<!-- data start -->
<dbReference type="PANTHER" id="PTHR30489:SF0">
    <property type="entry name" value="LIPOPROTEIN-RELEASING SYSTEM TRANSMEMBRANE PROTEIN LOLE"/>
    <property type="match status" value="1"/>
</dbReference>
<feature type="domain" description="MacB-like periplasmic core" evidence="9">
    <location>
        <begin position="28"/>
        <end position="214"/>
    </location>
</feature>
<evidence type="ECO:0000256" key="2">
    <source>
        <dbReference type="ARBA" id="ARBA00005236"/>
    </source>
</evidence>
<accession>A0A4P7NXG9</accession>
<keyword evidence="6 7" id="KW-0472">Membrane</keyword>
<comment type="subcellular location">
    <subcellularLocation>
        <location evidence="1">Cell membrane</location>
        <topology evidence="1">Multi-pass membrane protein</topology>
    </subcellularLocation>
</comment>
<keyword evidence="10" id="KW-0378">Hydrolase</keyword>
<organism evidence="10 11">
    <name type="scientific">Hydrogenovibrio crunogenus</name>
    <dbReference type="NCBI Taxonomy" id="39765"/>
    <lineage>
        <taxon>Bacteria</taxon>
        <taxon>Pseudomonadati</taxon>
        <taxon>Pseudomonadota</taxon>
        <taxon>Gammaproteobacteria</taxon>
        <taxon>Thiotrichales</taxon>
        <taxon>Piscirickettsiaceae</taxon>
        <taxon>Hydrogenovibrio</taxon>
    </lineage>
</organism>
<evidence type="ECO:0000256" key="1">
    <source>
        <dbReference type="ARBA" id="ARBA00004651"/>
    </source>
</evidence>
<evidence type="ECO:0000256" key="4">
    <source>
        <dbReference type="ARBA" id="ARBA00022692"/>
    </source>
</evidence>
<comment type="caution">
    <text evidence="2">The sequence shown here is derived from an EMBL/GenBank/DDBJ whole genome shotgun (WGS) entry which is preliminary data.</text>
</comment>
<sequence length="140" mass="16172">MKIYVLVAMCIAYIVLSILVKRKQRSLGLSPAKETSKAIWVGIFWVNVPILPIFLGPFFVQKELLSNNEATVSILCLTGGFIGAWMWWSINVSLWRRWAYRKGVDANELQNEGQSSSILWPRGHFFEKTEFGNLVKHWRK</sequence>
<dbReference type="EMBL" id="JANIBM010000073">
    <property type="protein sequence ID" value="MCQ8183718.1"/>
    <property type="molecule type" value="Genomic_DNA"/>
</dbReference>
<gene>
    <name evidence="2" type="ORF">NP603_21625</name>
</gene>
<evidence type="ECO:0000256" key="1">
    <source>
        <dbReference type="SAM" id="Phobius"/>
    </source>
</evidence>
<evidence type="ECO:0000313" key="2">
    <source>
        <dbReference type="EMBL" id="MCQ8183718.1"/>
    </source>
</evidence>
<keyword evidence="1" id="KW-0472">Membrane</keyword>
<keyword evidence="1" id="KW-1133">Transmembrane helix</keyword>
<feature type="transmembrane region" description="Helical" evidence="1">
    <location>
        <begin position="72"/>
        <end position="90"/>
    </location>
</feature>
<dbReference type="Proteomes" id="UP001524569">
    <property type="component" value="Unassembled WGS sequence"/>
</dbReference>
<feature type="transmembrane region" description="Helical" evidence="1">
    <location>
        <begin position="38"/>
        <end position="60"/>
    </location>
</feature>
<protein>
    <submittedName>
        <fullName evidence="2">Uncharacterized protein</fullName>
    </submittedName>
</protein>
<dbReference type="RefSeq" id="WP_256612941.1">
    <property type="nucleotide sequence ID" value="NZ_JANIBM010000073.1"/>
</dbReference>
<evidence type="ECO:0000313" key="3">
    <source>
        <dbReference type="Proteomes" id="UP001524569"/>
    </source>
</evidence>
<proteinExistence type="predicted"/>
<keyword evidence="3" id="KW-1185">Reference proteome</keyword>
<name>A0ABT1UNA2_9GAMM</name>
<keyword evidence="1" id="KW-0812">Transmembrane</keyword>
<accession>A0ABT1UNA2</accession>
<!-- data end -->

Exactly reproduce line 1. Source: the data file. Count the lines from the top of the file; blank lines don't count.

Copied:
<dbReference type="PANTHER" id="PTHR30489:SF0">